|The first excerpt represents the past or something you must release, and is drawn from The Market-Place by Harold Frederic:
galloping over the snow--it seems to me it must be the
best thing in Europe--if you can call Russia Europe.
That's the way it presents itself to me--but then I was
brought up in a half-Arctic climate, and I love that sort
of thing--in its proper season. It is different with you.
In England you don't know what a real winter is.
And so I have to make quite sure that you think you would
like the Russian experiment."
The other laughed gently. "But if I don't know what a
real winter is, how can I tell whether I will like it
or not? All I do know is that I am perfectly willing to go
|The second excerpt represents the present or the deciding factor of the moment, and is drawn from The Large Catechism by Dr. Martin Luther:
up wood and stone before Us, whom we might call father and mother. How
much more, since He has given us living parents, should we rejoice to
show them honor and obedience, because we know it is so highly pleasing
to the Divine Majesty and to all angels, and vexes all devils, and is,
besides, the highest work which we can do, after the sublime divine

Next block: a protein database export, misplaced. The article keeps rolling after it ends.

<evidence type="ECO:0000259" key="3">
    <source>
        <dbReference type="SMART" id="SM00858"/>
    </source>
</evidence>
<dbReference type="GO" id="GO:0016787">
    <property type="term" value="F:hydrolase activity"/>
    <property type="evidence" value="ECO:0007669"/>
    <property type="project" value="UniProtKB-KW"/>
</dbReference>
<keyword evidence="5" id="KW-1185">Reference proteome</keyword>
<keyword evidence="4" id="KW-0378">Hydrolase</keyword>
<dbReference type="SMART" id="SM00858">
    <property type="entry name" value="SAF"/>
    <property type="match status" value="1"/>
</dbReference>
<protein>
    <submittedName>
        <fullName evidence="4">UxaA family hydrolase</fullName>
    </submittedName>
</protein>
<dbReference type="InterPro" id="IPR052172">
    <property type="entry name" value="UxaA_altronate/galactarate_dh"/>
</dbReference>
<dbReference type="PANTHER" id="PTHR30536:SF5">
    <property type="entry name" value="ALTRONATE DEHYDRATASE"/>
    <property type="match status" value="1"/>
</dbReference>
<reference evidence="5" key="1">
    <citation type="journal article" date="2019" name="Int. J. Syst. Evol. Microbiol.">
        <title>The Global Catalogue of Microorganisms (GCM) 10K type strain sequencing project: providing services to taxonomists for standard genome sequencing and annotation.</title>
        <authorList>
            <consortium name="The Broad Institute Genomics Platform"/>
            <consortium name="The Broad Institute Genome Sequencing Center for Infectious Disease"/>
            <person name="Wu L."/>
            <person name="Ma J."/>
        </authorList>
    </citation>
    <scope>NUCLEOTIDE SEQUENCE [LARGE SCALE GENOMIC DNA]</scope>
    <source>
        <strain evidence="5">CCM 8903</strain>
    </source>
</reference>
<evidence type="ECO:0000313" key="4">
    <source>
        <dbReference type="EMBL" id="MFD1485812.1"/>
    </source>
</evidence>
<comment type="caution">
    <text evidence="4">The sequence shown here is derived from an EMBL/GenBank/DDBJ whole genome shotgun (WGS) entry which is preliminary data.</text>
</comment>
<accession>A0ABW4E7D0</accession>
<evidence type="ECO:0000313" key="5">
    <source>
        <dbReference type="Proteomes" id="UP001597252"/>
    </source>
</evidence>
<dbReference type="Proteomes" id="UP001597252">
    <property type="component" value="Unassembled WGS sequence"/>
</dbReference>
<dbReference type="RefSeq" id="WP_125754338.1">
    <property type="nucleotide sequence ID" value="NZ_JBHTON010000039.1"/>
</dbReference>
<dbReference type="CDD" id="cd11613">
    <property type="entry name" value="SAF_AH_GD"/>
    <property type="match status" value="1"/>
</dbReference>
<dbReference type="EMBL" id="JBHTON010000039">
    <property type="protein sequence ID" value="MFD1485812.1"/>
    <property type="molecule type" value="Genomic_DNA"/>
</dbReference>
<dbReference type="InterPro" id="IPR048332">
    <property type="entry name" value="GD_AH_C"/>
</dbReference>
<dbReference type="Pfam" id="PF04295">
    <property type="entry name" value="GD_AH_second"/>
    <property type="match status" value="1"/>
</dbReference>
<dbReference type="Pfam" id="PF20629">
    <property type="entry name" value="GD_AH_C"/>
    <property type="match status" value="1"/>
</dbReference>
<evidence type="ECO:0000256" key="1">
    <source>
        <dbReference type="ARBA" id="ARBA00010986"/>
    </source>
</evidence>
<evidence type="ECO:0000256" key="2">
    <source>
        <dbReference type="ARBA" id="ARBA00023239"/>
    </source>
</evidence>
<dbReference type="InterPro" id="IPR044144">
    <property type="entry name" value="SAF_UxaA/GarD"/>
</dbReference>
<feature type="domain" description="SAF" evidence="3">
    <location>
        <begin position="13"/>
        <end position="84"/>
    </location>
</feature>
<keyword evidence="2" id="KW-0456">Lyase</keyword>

worship comprehended in the previous commandments, so that giving of
alms and every other good work toward our neighbor are not equal to
this. For God has assigned this estate the highest place, yea, has set
it up in His own stead, upon earth. This will and pleasure of God ought
to be a sufficient reason and incentive to us to do what we can with
good will and pleasure.
|The third excerpt represents the future or something you must embrace, and is drawn from The Alkahest by Honore de Balzac:
animal would have found its confirmation in that of Balthazar Claes,
which bore a strong resemblance to a horse's head. The skin clung
closely to the bones, as though some inward fire were incessantly
drying its juices. Sometimes, when he gazed into space, as if to see
the realization of his hopes, it almost seemed as though the flames
that devoured his soul were issuing from his nostrils.
The inspired feelings that animate great men shone forth on the pale
face furrowed with wrinkles, on the brow haggard with care like that
of an old monarch, but above all they gleamed in the sparkling eye,
whose fires were fed by chastity imposed by the tyranny of ideas and
by the inward consecration of a great intellect. The cavernous eyes